Young elected Fellow of the American Meteorological Society

UNIVERSITY PARK, Pa. -- George Young, professor of meteorology and geoenvironmental engineering in the Penn State College of Earth and Mineral Sciences, has been elected a 2014 Fellow of the American Meteorological Society (AMS).

Fellows are recognized for “outstanding contributions to the atmospheric or related oceanic or hydrologic sciences, or their applications, during a substantial period of years.”

Election as an AMS Fellow is an elite honor and this distinction is awarded to only two-tenths of one percent of AMS members annually. Including Young, the Department of Meteorology boasts seven AMS Fellows among its active faculty.

"To be named a fellow is quite an honor," Young said. "It is a privilege to have worked with all the superb graduate students who helped make this possible."

An AMS member since 1986, Young has served on many AMS committees including the mountain meteorology committee and the boundary layers and turbulence committee. He also has served on various AMS conference planning committees, been published in many of the society's journals, and currently serves as an associate editor of the Journal of the Atmospheric Sciences.

Founded in 1919, AMS promotes the development and dissemination of information and education on the atmospheric and related oceanic and hydrologic sciences. It has a membership of more than 14,000 professionals, students and weather enthusiasts.

Young will be formally announced as a fellow at the AMS 94th annual Meeting, taking place Feb. 2 to 6 in Atlanta.

"To be named a fellow is quite an honor. It is a privilege to have worked with the all the superb graduate students who helped make this possible."

       -- George Young, professor of meteorology and   geoenvironmental engineering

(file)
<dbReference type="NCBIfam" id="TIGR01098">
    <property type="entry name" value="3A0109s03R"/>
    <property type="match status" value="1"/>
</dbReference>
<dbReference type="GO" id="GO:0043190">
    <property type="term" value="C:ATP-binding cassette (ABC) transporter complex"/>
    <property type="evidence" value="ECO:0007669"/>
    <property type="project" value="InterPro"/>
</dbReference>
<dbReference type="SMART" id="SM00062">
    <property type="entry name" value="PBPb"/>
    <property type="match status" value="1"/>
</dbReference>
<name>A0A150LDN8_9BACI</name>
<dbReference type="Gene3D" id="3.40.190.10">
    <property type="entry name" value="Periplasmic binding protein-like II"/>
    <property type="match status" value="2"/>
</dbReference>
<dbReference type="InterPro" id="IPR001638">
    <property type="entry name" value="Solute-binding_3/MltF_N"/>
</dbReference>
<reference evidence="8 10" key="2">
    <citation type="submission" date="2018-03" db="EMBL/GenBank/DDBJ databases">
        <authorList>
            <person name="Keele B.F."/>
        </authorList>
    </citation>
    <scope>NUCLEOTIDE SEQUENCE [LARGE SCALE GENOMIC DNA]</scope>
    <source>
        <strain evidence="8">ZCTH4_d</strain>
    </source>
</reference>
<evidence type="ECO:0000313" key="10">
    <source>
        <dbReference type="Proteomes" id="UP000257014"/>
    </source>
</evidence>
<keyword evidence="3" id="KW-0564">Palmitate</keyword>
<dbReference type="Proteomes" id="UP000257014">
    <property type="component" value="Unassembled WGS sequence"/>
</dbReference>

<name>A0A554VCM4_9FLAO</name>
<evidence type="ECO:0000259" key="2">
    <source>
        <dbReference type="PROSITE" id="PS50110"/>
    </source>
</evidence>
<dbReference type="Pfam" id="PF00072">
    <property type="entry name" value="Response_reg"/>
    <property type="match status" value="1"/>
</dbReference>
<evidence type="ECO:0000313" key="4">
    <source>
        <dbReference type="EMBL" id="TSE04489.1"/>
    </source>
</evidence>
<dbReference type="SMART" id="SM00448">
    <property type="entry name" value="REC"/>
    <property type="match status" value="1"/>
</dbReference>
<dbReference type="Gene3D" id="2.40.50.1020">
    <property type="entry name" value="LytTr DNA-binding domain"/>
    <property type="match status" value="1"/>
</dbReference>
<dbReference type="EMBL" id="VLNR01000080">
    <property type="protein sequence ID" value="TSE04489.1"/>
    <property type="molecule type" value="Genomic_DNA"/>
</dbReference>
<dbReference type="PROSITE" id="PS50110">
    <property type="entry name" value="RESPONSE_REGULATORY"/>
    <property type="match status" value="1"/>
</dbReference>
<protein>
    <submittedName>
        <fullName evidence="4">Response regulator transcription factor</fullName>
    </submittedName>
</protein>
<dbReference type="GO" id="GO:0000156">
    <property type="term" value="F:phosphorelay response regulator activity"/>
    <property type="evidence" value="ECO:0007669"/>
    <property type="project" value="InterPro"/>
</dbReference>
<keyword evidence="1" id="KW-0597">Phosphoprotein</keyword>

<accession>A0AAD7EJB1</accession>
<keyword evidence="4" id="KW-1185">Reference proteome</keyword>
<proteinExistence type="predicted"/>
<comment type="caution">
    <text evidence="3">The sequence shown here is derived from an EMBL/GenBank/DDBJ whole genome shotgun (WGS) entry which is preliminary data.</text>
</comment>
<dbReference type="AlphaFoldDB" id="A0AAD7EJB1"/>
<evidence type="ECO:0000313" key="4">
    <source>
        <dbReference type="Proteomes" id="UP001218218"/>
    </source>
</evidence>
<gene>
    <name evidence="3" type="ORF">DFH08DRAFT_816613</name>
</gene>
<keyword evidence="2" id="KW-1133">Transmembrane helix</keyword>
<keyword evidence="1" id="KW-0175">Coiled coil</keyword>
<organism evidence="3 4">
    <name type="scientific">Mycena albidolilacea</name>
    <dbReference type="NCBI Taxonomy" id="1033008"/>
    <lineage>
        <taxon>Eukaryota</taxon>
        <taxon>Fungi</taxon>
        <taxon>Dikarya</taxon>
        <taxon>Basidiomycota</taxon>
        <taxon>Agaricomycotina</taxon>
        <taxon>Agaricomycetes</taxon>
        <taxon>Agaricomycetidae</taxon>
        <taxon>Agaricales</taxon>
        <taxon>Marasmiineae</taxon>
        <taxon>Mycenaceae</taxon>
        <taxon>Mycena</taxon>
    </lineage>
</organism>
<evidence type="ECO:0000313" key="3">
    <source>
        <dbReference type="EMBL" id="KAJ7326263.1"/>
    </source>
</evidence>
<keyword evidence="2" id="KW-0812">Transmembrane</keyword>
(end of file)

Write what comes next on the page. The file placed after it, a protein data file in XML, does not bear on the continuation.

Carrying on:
Young joined the faculty at Penn State in 1986 and conducts research on a wide variety of topics including atmospheric dynamics, boundary layer turbulence, mesoscale meteorology, remote sensing, statistical meteorology and weather risk. He is the author of nearly 100 papers in peer-reviewed scientific journals and of several book chapters. He also served as on-board meteorologist for the Lockheed Martin/Penn State team developing the first ship-borne phased-array Doppler weather radar and as a mission scientist on a number of airborne and shipborne meteorological experiments.

He has been a member of the National Weather Association since 1988 and currently serves on its membership and marketing committee. He also serves on the National Weather Service’s Meteorological Development Laboratory high level advisory committee and on the Unidata strategic advisory committee for the University Corporation for Atmospheric Research (UCAR).

Young earned a bachelor's degree in 1979 and a master’s degree in 1982, both in meteorology at the Florida State University. He earned a doctoral degree in atmospheric science at the Colorado State University in 1986.

Contacts: 

Patricia L. Craig

Work Phone: 
814-867-4900

Marketing and communications, Earth and Mineral Sciences

Last Updated November 11, 2013